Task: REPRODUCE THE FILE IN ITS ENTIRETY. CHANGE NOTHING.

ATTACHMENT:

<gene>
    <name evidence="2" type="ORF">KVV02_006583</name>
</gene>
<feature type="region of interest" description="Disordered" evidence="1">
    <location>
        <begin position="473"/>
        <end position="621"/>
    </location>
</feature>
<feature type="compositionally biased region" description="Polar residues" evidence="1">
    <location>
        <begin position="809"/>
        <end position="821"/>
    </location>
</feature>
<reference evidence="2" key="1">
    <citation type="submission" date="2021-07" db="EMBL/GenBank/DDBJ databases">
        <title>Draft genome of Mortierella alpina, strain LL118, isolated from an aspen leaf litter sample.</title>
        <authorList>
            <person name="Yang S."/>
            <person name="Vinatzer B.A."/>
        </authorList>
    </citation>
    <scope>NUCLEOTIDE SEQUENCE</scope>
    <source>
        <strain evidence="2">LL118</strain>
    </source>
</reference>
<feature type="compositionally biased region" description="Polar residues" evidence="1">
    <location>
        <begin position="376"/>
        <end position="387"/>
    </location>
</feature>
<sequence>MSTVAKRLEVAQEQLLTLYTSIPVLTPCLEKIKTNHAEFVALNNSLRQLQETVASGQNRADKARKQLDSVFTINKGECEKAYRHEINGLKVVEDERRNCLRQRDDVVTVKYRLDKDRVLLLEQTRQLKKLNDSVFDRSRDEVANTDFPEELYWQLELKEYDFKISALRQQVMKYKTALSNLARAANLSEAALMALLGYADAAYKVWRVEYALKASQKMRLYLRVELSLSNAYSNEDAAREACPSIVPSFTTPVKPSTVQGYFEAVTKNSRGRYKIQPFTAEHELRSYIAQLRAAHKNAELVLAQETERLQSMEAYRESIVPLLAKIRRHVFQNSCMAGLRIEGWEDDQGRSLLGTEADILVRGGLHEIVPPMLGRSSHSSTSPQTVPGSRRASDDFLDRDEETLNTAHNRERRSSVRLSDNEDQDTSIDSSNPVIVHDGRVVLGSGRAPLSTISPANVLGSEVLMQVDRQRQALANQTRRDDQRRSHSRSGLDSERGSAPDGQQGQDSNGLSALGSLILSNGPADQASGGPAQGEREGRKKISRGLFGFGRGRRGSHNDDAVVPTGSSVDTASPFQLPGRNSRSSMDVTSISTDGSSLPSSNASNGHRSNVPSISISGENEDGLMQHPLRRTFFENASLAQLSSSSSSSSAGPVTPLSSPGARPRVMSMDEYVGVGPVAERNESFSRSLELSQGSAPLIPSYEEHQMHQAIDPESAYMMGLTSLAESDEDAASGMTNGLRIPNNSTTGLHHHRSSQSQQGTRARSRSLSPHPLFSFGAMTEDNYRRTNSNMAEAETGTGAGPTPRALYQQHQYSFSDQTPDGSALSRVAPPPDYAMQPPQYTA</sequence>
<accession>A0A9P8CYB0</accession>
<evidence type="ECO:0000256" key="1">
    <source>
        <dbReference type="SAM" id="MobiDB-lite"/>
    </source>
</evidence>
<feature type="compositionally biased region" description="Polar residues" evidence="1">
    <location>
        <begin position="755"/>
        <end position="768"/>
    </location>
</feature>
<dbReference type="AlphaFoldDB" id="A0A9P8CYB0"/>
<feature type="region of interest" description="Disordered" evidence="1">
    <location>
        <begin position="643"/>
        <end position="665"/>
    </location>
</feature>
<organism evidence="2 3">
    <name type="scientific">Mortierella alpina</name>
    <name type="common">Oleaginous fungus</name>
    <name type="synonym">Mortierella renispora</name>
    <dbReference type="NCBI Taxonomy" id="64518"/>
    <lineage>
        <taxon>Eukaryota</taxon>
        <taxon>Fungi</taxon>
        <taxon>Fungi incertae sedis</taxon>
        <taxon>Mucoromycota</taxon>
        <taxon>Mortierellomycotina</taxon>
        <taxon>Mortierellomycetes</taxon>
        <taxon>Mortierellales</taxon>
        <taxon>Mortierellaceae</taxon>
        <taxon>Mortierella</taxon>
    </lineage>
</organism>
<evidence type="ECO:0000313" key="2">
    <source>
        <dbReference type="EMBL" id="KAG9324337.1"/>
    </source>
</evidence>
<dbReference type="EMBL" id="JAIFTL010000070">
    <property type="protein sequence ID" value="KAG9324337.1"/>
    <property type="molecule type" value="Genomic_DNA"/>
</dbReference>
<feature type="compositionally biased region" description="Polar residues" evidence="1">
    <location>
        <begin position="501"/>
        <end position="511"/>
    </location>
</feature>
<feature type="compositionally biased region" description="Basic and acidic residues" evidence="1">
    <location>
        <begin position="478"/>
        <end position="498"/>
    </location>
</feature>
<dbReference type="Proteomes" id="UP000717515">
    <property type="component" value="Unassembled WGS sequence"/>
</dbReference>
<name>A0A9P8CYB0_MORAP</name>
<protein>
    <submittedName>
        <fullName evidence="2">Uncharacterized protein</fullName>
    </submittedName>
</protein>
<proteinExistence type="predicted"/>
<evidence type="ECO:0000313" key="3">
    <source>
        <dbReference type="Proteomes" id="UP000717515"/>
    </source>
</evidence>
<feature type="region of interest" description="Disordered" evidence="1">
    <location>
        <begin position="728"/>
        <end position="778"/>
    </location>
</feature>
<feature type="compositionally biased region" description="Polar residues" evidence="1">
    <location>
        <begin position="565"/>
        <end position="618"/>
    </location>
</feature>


<gene>
    <name evidence="2" type="ORF">KVV02_006583</name>
</gene>
<feature type="region of interest" description="Disordered" evidence="1">
    <location>
        <begin position="473"/>
        <end position="621"/>
    </location>
</feature>
<feature type="compositionally biased region" description="Polar residues" evidence="1">
    <location>
        <begin position="809"/>
        <end position="821"/>
    </location>
</feature>
<reference evidence="2" key="1">
    <citation type="submission" date="2021-07" db="EMBL/GenBank/DDBJ databases">
        <title>Draft genome of Mortierella alpina, strain LL118, isolated from an aspen leaf litter sample.</title>
        <authorList>
            <person name="Yang S."/>
            <person name="Vinatzer B.A."/>
        </authorList>
    </citation>
    <scope>NUCLEOTIDE SEQUENCE</scope>
    <source>
        <strain evidence="2">LL118</strain>
    </source>
</reference>
<feature type="compositionally biased region" description="Polar residues" evidence="1">
    <location>
        <begin position="376"/>
        <end position="387"/>
    </location>
</feature>
<sequence>MSTVAKRLEVAQEQLLTLYTSIPVLTPCLEKIKTNHAEFVALNNSLRQLQETVASGQNRADKARKQLDSVFTINKGECEKAYRHEINGLKVVEDERRNCLRQRDDVVTVKYRLDKDRVLLLEQTRQLKKLNDSVFDRSRDEVANTDFPEELYWQLELKEYDFKISALRQQVMKYKTALSNLARAANLSEAALMALLGYADAAYKVWRVEYALKASQKMRLYLRVELSLSNAYSNEDAAREACPSIVPSFTTPVKPSTVQGYFEAVTKNSRGRYKIQPFTAEHELRSYIAQLRAAHKNAELVLAQETERLQSMEAYRESIVPLLAKIRRHVFQNSCMAGLRIEGWEDDQGRSLLGTEADILVRGGLHEIVPPMLGRSSHSSTSPQTVPGSRRASDDFLDRDEETLNTAHNRERRSSVRLSDNEDQDTSIDSSNPVIVHDGRVVLGSGRAPLSTISPANVLGSEVLMQVDRQRQALANQTRRDDQRRSHSRSGLDSERGSAPDGQQGQDSNGLSALGSLILSNGPADQASGGPAQGEREGRKKISRGLFGFGRGRRGSHNDDAVVPTGSSVDTASPFQLPGRNSRSSMDVTSISTDGSSLPSSNASNGHRSNVPSISISGENEDGLMQHPLRRTFFENASLAQLSSSSSSSSAGPVTPLSSPGARPRVMSMDEYVGVGPVAERNESFSRSLELSQGSAPLIPSYEEHQMHQAIDPESAYMMGLTSLAESDEDAASGMTNGLRIPNNSTTGLHHHRSSQSQQGTRARSRSLSPHPLFSFGAMTEDNYRRTNSNMAEAETGTGAGPTPRALYQQHQYSFSDQTPDGSALSRVAPPPDYAMQPPQYTA</sequence>
<accession>A0A9P8CYB0</accession>
<evidence type="ECO:0000256" key="1">
    <source>
        <dbReference type="SAM" id="MobiDB-lite"/>
    </source>
</evidence>
<feature type="compositionally biased region" description="Polar residues" evidence="1">
    <location>
        <begin position="755"/>
        <end position="768"/>
    </location>
</feature>
<dbReference type="AlphaFoldDB" id="A0A9P8CYB0"/>
<feature type="region of interest" description="Disordered" evidence="1">
    <location>
        <begin position="643"/>
        <end position="665"/>
    </location>
</feature>
<organism evidence="2 3">
    <name type="scientific">Mortierella alpina</name>
    <name type="common">Oleaginous fungus</name>
    <name type="synonym">Mortierella renispora</name>
    <dbReference type="NCBI Taxonomy" id="64518"/>
    <lineage>
        <taxon>Eukaryota</taxon>
        <taxon>Fungi</taxon>
        <taxon>Fungi incertae sedis</taxon>
        <taxon>Mucoromycota</taxon>
        <taxon>Mortierellomycotina</taxon>
        <taxon>Mortierellomycetes</taxon>
        <taxon>Mortierellales</taxon>
        <taxon>Mortierellaceae</taxon>
        <taxon>Mortierella</taxon>
    </lineage>
</organism>
<evidence type="ECO:0000313" key="2">
    <source>
        <dbReference type="EMBL" id="KAG9324337.1"/>
    </source>
</evidence>
<dbReference type="EMBL" id="JAIFTL010000070">
    <property type="protein sequence ID" value="KAG9324337.1"/>
    <property type="molecule type" value="Genomic_DNA"/>
</dbReference>
<feature type="compositionally biased region" description="Polar residues" evidence="1">
    <location>
        <begin position="501"/>
        <end position="511"/>
    </location>
</feature>
<feature type="compositionally biased region" description="Basic and acidic residues" evidence="1">
    <location>
        <begin position="478"/>
        <end position="498"/>
    </location>
</feature>
<dbReference type="Proteomes" id="UP000717515">
    <property type="component" value="Unassembled WGS sequence"/>
</dbReference>
<name>A0A9P8CYB0_MORAP</name>
<protein>
    <submittedName>
        <fullName evidence="2">Uncharacterized protein</fullName>
    </submittedName>
</protein>
<proteinExistence type="predicted"/>
<evidence type="ECO:0000313" key="3">
    <source>
        <dbReference type="Proteomes" id="UP000717515"/>
    </source>
</evidence>
<feature type="region of interest" description="Disordered" evidence="1">
    <location>
        <begin position="728"/>
        <end position="778"/>
    </location>
</feature>
<feature type="compositionally biased region" description="Polar residues" evidence="1">
    <location>
        <begin position="565"/>
        <end position="618"/>
    </location>
</feature>